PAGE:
Phenol and alcohol are neurolytic agents that are employed to reduce spasticity. The mechanism of action is reducing neural transmission by chemically denaturing nerve fibers. It requires the clinician to be able to localize the nerve using electrostimulation and/or ultrasound and slowly injecting the nerve directly until response to the stimulation abates(4).

The effects of phenol and alcohol have a longer duration of action than botulin toxin, but there are the risks for potentially more side effects. Injections can be very painful and especially in children require sedation. Other risks include dysesthesias, blood vessel sclerosis, compartment syndrome, venous thrombosis and skin necrosis(11). Commonly, these injections are used in conjunction with botulinum toxin. Due to dosing imitations of botulinum toxin, multiple injection sites may limit efficacy of the medication. The clinician can use phenol or alcohol to target larger muscles (i.e. adductors and hamstrings) that would normally require large doses of botulinum toxin and focus their botulinum toxin injection sites(9). Failure to recognize these limitations may result in under dosing of medication and subsequent failure of the treatment plan.

Surgical Treatments

Intrathecal Baclofen Pump. Intrathecal baclofen is used to treat spasticity by surgically implanting a mechanical device that directly infuses baclofen through a catheter into the intrathecal space around the spinal cord. Flexibility of the site of catheter implantation allows this to be an effective strategy for treating both upper and/or lower extremity spasticity.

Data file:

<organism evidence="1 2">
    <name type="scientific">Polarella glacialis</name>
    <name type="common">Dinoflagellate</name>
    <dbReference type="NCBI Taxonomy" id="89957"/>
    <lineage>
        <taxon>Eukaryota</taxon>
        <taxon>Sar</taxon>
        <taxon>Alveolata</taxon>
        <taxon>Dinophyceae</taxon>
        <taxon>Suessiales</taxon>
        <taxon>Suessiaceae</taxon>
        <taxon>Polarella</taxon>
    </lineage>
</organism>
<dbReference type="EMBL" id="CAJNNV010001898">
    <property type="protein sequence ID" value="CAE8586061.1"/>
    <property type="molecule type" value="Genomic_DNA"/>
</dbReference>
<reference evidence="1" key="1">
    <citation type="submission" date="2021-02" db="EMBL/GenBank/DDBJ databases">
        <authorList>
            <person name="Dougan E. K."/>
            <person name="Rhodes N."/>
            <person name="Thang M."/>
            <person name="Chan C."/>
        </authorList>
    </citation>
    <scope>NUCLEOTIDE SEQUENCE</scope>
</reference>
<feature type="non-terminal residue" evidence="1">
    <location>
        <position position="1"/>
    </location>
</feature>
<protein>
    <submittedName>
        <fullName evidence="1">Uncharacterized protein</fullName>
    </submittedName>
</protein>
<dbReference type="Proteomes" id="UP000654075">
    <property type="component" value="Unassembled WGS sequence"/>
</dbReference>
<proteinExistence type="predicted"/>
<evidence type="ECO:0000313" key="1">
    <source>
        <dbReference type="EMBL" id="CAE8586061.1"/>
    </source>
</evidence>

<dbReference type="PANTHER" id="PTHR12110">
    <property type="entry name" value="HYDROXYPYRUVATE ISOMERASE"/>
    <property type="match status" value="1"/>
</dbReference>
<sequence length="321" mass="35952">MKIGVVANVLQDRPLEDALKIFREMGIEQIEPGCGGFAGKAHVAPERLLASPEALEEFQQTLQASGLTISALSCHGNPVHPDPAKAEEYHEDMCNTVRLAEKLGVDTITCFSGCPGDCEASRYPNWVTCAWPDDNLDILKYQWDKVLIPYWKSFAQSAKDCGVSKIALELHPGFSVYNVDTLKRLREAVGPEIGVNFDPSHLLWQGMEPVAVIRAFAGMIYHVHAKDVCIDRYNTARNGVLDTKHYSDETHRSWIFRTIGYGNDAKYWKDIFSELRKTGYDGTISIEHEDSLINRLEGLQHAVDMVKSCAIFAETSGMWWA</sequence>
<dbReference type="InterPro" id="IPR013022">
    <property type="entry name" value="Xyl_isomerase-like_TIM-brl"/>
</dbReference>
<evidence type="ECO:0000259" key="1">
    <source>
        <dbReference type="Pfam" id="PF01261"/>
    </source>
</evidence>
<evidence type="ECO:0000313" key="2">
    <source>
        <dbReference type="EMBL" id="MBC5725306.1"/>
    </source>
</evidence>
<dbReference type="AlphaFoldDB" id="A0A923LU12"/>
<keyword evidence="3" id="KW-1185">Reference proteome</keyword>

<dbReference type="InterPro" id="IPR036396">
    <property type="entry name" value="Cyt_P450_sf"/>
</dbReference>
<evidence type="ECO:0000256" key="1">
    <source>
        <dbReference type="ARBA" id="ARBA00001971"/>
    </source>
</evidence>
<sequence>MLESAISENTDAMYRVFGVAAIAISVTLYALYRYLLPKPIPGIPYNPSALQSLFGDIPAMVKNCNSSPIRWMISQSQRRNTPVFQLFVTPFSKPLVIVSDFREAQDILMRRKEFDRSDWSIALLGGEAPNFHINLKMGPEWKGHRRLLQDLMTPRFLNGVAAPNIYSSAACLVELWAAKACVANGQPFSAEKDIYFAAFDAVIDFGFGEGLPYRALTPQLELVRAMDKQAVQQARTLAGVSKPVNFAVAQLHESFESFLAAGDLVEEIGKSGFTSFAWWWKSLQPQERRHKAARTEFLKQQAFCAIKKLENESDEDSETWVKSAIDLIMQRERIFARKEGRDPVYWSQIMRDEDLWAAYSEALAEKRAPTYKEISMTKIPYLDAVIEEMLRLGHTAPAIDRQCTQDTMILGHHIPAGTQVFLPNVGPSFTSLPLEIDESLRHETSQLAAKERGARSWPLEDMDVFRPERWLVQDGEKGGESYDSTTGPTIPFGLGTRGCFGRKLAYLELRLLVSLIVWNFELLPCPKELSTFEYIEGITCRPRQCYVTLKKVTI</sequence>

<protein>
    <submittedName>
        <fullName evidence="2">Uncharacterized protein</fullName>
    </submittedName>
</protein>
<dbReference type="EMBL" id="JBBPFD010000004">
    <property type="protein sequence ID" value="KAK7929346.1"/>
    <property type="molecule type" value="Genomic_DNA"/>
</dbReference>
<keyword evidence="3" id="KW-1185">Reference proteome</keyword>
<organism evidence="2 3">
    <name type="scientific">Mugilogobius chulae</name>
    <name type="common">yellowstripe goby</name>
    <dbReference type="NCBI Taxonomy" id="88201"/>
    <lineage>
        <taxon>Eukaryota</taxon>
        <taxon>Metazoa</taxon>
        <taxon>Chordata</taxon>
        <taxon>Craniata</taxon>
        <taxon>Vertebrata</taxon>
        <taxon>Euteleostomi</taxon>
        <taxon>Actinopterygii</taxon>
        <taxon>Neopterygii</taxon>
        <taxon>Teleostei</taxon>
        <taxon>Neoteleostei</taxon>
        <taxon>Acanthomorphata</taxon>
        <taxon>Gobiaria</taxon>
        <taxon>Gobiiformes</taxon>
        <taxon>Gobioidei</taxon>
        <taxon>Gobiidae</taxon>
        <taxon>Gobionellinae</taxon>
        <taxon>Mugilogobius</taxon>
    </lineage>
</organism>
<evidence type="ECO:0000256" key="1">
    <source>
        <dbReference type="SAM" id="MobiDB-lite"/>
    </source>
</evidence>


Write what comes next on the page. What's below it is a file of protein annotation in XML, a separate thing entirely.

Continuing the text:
This strategy is utilized when spasticity is refractory to the methods discussed above. The advantage is that higher concentrations of baclofen can be directly infused into the area of action around the spinal cord without the systemic side effects that accompany the oral medication. This allows for either a consistent dose of medication to be delivered or flexible programming based on a patient’s needs(12).

Although the initial implantation of the device requires a surgical procedure, adjustment to dosing and medication refills can be done noninvasively in a physician’s office. As with all medications, dosing requires an experienced physician to avoid potential side effects from overdose. In addition, risks from the surgical implantation include infection, headache from cerebrospinal fluid leak, catheter migration, disconnection or blockage(13).

Selective Dorsal Rhizotomy. Selective Dorsal Rhizotomy is a surgical intervention that targets lower extremity spasticity. This procedure is performed by a neurosurgeon who will perform a laminectomy orlaminotomy and selectively separate the L2-S2 motor and sensory nerve roots. Electrical stimulation of the individual sensory nerve roots is performed, and the ones that demonstrate abnormal patterns of sensory feedback are selectively ablated(14). The goal is to maintain a balance between reductions of spasticity and preservation of function.

Potential risks of this surgery include hyperesthesia, loss of bladder function and loss of previous ability to walk. Typically, in order to have the most benefit from his procedure, candidates for selective dorsal rhizotomy have to demonstrate some form of independent ambulation prior to surgery and not have any damage to the basal ganglia in the brain. Following this procedure, a patient must be able to participate in an extensive rehabilitation program usually requiring therapy four to five times a week for three to six months to maximize functional return.

Orthopedic Surgery. Orthopedic intervention for spasticity is mainly used to correct the effects